Where this happens, the payment is treated as being paid according to the employee’s normal earnings period and in the “Tax week number” field on the FPS it will be necessary to enter 53/54/56, as appropriate. The payroll software should perform the additional pay period calculation and HMRC will send a P800 form to any employees who have underpaid income tax, following a week 53/54/56 payment being made by their employer.

Starting the new tax year

For each employee in employment on 6 April 2019, it will be necessary to prepare a new payroll record. The payroll record is only used to record details of taxable pay, tax and National Insurance deductions for the new tax year.

HMRC will not issue a new tax code to all employees. HMRC will send employers either a P9T form for any employees who need a new tax code or a P9X form with general changes for employees. For example, from 6 April 2019, if the employee’s tax code ends in “L”, it will be necessary to add 65, for example 1185L becomes 1250L (this will be the emergency tax code for 2019/20). There is no requirement to carry forward any week 1 or month 1 markings. Any non-cumulative tax code is changed to the cumulative basis.

Employers not in receipt of paper P9s in time for the first pay period after 6 April can request a duplicate for their PAYE scheme from the Employer Helpline on 0300 200 3200.

Other year-end returns

For all of those employees in employment on 5 April 2019 it is necessary to issue a form P60 on paper or electronically summarising the total pay and deductions for the tax year by the 31 May 2019. If an error is discovered in the figures then a new P60 marked “replacement” can be issued, or a letter confirming the change can be sent, to the relevant employee.

If benefits and expenses have not been processed through the payroll under voluntary payrolling, then it will be necessary to complete form P11D to report expenses and benefits to HMRC by 6 July 2019. The information sent to HMRC must be given to the employee by the same deadline. This is normally a copy of the P11D, but it does not have to be, provided the employee is informed how much each benefit is worth.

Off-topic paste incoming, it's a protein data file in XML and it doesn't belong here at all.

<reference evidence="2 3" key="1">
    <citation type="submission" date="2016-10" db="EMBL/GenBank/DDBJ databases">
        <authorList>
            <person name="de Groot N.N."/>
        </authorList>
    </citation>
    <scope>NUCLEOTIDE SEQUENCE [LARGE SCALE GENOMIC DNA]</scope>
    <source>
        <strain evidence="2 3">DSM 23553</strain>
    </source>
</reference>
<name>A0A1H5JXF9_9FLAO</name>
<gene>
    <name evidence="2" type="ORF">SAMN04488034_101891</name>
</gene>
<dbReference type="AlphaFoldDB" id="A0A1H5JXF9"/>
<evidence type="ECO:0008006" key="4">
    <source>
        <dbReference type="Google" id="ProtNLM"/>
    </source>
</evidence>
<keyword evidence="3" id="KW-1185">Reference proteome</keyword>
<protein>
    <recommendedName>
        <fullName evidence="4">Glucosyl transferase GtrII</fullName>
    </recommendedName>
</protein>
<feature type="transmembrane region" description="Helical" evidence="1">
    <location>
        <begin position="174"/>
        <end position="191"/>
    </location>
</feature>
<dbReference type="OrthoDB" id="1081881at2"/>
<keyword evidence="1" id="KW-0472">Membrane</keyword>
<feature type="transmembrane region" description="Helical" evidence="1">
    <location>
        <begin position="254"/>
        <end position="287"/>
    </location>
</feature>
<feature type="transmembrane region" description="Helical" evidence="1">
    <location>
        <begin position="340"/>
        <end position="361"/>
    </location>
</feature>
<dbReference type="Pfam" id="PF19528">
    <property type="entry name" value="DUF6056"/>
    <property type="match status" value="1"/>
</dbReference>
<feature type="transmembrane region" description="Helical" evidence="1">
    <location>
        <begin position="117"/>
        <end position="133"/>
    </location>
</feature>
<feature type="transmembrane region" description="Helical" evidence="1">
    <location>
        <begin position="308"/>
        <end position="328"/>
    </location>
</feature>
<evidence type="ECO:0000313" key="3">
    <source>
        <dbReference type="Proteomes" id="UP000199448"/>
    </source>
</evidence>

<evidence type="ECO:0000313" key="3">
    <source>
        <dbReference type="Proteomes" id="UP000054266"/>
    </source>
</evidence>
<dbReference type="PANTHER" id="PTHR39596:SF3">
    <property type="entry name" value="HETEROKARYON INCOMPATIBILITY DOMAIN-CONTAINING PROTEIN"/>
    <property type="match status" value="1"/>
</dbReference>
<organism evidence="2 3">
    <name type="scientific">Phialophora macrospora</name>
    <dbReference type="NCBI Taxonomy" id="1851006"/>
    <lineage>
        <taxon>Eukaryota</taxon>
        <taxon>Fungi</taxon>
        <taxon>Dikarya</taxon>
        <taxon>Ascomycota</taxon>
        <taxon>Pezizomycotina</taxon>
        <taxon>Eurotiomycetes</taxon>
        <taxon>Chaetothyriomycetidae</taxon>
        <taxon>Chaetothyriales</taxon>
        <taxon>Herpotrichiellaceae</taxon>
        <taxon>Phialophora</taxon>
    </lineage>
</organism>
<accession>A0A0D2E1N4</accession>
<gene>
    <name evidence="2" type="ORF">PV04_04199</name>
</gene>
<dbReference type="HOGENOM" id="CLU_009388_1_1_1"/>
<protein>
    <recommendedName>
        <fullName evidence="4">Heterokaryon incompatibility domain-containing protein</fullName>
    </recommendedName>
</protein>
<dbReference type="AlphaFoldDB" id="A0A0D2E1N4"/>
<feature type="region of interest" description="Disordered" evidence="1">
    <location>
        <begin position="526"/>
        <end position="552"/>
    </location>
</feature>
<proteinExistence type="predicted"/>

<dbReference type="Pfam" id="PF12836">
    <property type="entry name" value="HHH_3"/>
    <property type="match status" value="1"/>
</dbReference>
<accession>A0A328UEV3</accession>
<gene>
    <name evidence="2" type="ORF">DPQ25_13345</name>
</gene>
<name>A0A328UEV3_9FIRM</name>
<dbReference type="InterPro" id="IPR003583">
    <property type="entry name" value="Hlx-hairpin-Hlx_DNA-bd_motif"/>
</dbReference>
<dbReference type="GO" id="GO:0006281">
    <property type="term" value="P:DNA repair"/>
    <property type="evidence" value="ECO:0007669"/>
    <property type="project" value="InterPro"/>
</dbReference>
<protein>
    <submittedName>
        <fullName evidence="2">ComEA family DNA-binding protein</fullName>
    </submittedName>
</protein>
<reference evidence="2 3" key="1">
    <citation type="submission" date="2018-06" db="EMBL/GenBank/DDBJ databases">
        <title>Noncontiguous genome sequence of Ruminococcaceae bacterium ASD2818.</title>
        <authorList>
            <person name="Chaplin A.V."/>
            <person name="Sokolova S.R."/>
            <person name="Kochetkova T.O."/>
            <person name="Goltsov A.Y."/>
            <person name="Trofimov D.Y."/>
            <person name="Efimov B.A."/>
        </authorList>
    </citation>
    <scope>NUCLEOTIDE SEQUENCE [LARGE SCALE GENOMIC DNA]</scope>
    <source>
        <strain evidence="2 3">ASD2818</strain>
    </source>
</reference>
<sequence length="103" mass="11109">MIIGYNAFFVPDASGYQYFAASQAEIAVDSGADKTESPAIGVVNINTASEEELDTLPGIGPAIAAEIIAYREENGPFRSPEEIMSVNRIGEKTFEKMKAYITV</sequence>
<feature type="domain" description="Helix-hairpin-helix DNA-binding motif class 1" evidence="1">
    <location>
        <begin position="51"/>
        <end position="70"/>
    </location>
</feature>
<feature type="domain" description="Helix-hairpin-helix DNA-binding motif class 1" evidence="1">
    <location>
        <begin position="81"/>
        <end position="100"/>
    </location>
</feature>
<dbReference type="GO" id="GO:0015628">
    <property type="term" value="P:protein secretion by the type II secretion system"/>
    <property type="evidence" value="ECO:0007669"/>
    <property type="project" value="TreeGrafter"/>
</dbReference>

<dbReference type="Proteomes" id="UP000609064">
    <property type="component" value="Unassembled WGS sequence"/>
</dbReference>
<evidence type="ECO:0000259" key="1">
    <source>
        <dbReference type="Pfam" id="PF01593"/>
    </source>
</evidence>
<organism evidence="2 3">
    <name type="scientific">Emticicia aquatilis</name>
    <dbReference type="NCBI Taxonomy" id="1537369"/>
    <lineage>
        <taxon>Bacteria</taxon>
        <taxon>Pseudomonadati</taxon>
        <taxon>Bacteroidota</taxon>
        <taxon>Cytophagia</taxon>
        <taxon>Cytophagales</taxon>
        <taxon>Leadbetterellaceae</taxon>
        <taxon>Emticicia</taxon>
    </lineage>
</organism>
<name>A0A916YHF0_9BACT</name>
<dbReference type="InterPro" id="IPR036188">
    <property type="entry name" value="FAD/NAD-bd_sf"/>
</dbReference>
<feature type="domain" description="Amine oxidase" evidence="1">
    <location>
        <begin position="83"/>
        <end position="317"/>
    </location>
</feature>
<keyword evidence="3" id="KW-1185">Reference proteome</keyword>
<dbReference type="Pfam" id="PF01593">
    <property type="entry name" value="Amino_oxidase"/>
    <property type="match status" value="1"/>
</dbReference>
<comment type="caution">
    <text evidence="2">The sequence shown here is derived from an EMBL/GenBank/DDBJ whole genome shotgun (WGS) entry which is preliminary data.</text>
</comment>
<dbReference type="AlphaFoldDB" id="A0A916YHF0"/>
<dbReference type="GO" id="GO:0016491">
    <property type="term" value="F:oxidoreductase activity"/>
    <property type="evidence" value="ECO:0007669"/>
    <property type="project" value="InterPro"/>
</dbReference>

Employers must also submit a P11D (b) form to HMRC by 6 July 2019 where any P11D forms have been completed or employees’ expenses or benefits have been processed through the payroll. The P11D (b) form is the summary of the employer only Class 1A National Insurance charge payable to HMRC by 22 July 2019 (19 July 2019, if paying by cheque).

Four tips for a stress free year end

  1. Employers with a lot of tax code notices for their employees should use HMRC’s PAYE Desktop Viewer. This is an HMRC application that allows an employer to view, search and sort large numbers of employee tax codes and notices.

  2. Make sure payroll software is updated from 6 April 2019 so it uses the latest rates, limits and thresholds for income tax, National Insurance, statutory payments and student loan deductions.

  3. Keep sufficient records to provide complete and accurate returns. There is no penalty where a mistake is made but the employer has taken “reasonable care” in preparing the return.

  4. Use the key dates identified in this article to create a checklist of year end deadlines to avoid late filing penalties.


HMRC does not appear to have issued information regarding the 2018/19 year end processes yet, nor the PAYE codes for 2019/20, which are subject to the FA being enacted.